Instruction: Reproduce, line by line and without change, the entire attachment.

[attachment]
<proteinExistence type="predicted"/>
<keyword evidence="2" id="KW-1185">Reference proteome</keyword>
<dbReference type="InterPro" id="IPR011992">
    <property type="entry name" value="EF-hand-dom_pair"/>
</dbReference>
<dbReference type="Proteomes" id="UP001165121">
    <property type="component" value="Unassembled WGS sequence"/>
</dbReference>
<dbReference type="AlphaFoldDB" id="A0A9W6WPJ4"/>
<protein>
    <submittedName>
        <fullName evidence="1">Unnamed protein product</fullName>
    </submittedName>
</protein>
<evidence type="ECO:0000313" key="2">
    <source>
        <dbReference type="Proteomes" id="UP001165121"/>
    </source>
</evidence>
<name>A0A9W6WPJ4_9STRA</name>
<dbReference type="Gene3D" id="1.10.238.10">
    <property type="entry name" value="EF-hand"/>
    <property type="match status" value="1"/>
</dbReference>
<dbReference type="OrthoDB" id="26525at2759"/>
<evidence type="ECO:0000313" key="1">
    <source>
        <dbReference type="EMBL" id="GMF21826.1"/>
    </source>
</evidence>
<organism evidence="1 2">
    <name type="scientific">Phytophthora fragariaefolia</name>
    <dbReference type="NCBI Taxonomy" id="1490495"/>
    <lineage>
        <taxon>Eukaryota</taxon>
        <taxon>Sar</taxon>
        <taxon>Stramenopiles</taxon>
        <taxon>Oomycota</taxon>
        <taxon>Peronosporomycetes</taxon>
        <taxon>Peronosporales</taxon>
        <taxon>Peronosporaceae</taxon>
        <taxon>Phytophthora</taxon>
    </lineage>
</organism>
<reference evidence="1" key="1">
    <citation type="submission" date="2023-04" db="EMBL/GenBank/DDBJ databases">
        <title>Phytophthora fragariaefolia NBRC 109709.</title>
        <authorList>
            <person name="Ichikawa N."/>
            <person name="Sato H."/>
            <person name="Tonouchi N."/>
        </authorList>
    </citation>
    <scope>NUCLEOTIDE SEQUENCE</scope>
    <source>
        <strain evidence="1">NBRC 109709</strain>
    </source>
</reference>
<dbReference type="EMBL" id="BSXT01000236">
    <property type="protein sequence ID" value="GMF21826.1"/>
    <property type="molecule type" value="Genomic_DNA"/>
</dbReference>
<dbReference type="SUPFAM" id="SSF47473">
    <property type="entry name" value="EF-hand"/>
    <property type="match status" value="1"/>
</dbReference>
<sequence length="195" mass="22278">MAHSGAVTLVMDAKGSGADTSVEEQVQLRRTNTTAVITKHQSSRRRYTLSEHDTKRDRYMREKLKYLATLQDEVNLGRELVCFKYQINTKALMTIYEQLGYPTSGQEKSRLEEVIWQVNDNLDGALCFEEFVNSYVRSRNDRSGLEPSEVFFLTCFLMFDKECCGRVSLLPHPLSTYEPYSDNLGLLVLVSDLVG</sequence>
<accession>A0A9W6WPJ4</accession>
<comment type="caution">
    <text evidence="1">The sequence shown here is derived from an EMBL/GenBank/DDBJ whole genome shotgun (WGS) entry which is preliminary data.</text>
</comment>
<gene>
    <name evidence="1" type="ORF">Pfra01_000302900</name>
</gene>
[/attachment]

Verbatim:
<proteinExistence type="predicted"/>
<keyword evidence="2" id="KW-1185">Reference proteome</keyword>
<dbReference type="InterPro" id="IPR011992">
    <property type="entry name" value="EF-hand-dom_pair"/>
</dbReference>
<dbReference type="Proteomes" id="UP001165121">
    <property type="component" value="Unassembled WGS sequence"/>
</dbReference>
<dbReference type="AlphaFoldDB" id="A0A9W6WPJ4"/>
<protein>
    <submittedName>
        <fullName evidence="1">Unnamed protein product</fullName>
    </submittedName>
</protein>
<evidence type="ECO:0000313" key="2">
    <source>
        <dbReference type="Proteomes" id="UP001165121"/>
    </source>
</evidence>
<name>A0A9W6WPJ4_9STRA</name>
<dbReference type="Gene3D" id="1.10.238.10">
    <property type="entry name" value="EF-hand"/>
    <property type="match status" value="1"/>
</dbReference>
<dbReference type="OrthoDB" id="26525at2759"/>
<evidence type="ECO:0000313" key="1">
    <source>
        <dbReference type="EMBL" id="GMF21826.1"/>
    </source>
</evidence>
<organism evidence="1 2">
    <name type="scientific">Phytophthora fragariaefolia</name>
    <dbReference type="NCBI Taxonomy" id="1490495"/>
    <lineage>
        <taxon>Eukaryota</taxon>
        <taxon>Sar</taxon>
        <taxon>Stramenopiles</taxon>
        <taxon>Oomycota</taxon>
        <taxon>Peronosporomycetes</taxon>
        <taxon>Peronosporales</taxon>
        <taxon>Peronosporaceae</taxon>
        <taxon>Phytophthora</taxon>
    </lineage>
</organism>
<reference evidence="1" key="1">
    <citation type="submission" date="2023-04" db="EMBL/GenBank/DDBJ databases">
        <title>Phytophthora fragariaefolia NBRC 109709.</title>
        <authorList>
            <person name="Ichikawa N."/>
            <person name="Sato H."/>
            <person name="Tonouchi N."/>
        </authorList>
    </citation>
    <scope>NUCLEOTIDE SEQUENCE</scope>
    <source>
        <strain evidence="1">NBRC 109709</strain>
    </source>
</reference>
<dbReference type="EMBL" id="BSXT01000236">
    <property type="protein sequence ID" value="GMF21826.1"/>
    <property type="molecule type" value="Genomic_DNA"/>
</dbReference>
<dbReference type="SUPFAM" id="SSF47473">
    <property type="entry name" value="EF-hand"/>
    <property type="match status" value="1"/>
</dbReference>
<sequence length="195" mass="22278">MAHSGAVTLVMDAKGSGADTSVEEQVQLRRTNTTAVITKHQSSRRRYTLSEHDTKRDRYMREKLKYLATLQDEVNLGRELVCFKYQINTKALMTIYEQLGYPTSGQEKSRLEEVIWQVNDNLDGALCFEEFVNSYVRSRNDRSGLEPSEVFFLTCFLMFDKECCGRVSLLPHPLSTYEPYSDNLGLLVLVSDLVG</sequence>
<accession>A0A9W6WPJ4</accession>
<comment type="caution">
    <text evidence="1">The sequence shown here is derived from an EMBL/GenBank/DDBJ whole genome shotgun (WGS) entry which is preliminary data.</text>
</comment>
<gene>
    <name evidence="1" type="ORF">Pfra01_000302900</name>
</gene>